Dr. Adam Britton, crocodilian expert extraordinaire, has compiled what may be the definitive source of crocodile information on the Web. Here you will find extensive coverage of every single living crocodilian species, an expanding section about crocodilian biology, an in-depth look at crocodile communication, and a list of some of the best croc resources on the Internet.

UNESCO: Kakadu National Park
http://www.unesco.org/whc/sites/147.htm
The Convention Concerning the Protection of the World Cultural and Natural Heritage (the World Heritage Convention) was adopted by the General Conference of UNESCO in 1972. To date, more than 150 countries have adhered to the Convention, making it one of the most universal international legal instruments for the protection of the cultural and natural heritage. Kakadu is featured as one of the protected areas.

National World Heritage Organization: Kakadu
http://www.wcmc.org.uk:80/protected_areas/data/wh/kakadu.html
This fact sheet provides excellent information about virtually every element of Kakadu. Data include climate, population, history, flora, fauna, and cultural heritage. In addition, there is also a thorough bibliography.

Australia's Kakadu
http://www.biodiversity.environment.gov.au/kakadu/kakadu/index.html
Australia is very proud of its record in managing its World Heritage sites and National Parks. The cultural and natural values of these places are protected through a partnership approach that uses a mix of regulatory, economic and voluntary measures. This is underpinned by rigorous scientific assessment and monitoring. In this report, users get a chance to get excellent summary information about Kakadu.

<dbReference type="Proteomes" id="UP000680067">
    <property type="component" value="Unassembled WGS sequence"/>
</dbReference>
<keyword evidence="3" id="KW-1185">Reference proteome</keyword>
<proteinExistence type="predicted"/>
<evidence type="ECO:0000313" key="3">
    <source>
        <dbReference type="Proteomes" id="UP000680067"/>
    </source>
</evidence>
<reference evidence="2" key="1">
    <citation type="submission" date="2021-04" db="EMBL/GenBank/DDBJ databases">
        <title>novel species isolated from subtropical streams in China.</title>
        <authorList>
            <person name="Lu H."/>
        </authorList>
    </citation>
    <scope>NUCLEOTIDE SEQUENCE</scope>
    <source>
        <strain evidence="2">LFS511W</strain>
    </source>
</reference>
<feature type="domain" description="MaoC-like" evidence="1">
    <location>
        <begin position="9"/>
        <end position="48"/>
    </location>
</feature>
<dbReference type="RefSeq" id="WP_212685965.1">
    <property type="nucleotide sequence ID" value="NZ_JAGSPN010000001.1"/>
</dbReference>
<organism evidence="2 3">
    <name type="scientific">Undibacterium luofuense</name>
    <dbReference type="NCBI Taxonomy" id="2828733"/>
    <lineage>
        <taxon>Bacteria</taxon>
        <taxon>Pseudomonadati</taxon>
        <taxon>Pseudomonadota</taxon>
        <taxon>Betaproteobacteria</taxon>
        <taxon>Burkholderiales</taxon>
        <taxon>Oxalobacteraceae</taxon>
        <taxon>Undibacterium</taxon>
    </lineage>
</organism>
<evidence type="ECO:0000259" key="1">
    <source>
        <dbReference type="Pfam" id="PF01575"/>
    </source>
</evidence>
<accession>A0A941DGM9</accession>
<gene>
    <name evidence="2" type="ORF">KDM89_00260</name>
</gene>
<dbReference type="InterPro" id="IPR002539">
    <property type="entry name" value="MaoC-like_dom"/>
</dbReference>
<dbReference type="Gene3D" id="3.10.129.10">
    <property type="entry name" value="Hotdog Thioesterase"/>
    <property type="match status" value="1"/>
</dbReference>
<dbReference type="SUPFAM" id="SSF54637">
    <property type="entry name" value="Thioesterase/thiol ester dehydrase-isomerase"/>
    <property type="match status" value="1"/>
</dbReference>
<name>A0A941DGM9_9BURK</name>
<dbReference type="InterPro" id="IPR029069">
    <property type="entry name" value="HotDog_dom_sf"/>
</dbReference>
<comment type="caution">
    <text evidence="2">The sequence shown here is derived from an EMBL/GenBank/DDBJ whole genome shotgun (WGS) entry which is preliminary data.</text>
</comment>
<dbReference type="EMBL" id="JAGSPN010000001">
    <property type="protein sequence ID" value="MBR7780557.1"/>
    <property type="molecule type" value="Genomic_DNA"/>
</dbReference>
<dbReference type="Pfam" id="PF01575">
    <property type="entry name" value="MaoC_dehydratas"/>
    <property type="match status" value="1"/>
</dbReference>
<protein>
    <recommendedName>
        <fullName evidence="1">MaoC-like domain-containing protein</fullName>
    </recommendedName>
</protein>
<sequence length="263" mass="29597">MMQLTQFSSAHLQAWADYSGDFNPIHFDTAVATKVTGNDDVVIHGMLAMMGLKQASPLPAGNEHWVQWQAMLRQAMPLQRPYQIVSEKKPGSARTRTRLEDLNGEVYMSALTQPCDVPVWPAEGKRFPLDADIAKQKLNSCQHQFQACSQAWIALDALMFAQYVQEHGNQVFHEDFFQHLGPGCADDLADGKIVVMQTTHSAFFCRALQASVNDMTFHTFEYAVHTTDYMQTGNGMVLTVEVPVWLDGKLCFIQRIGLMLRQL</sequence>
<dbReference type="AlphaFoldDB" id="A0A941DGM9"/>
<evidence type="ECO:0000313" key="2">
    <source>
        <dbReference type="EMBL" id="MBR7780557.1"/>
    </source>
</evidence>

Kakadu National Park Plan of Management
http://www.erin.gov.au/portfolio/anca/manplans/kakadu/contents.html
Kakadu's third Plan of Management, which is outlined here on this Australian Nature Conservation Agency Web site, was the first since the formation of the Kakadu Board of Management and the inclusion of Kakadu Stage Three (including the former Conservation Zone) into the park. It details many of the more interesting aspects of the park, as well as how best to preserve it.

Kakadu National Park Photos: Alex Benwell
http://www.benwell.uninet.co.uk/kakadu.htm
Alex Benwell, a photographer who offers editorial travel features, stock photography and digital manipulation, levels his camera at Kakadu National Park's more stunning sights. There are more than a dozen pictures here, and all of them are fairly spectacular.

Save Kakadu Campaign Home Page
http://savekakadu.kmis.co.jp/english.htm
In response to the World Heritage Committee's decision to allow uranium mining in Kakadu, this group has banded together to express their opposisition. According to Save Kakadu, aboriginal peoples are the traditional owners of Kakadu. This and other conservation organizations are strongly opposed to plans of forcing through the mining of uranium in Kakadu, a mixed cultural and natural World Heritage, and urge that Kakadu be inscribed on the "World Heritage In Danger" list.

The Anti-Uranium Coalition of Western Australia
http://aucwa.iinet.net.au/
This site contains information about uranium mining in Australia, the companies involved, and how they can be stopped. This campaign is part of the broader movement around the world to dismantle the weapons of mass destruction that have overshadowed the later half of this century. "You can make a difference right now," the site explains, "by sending a message to our elected leaders telling them what you think about uranium mining."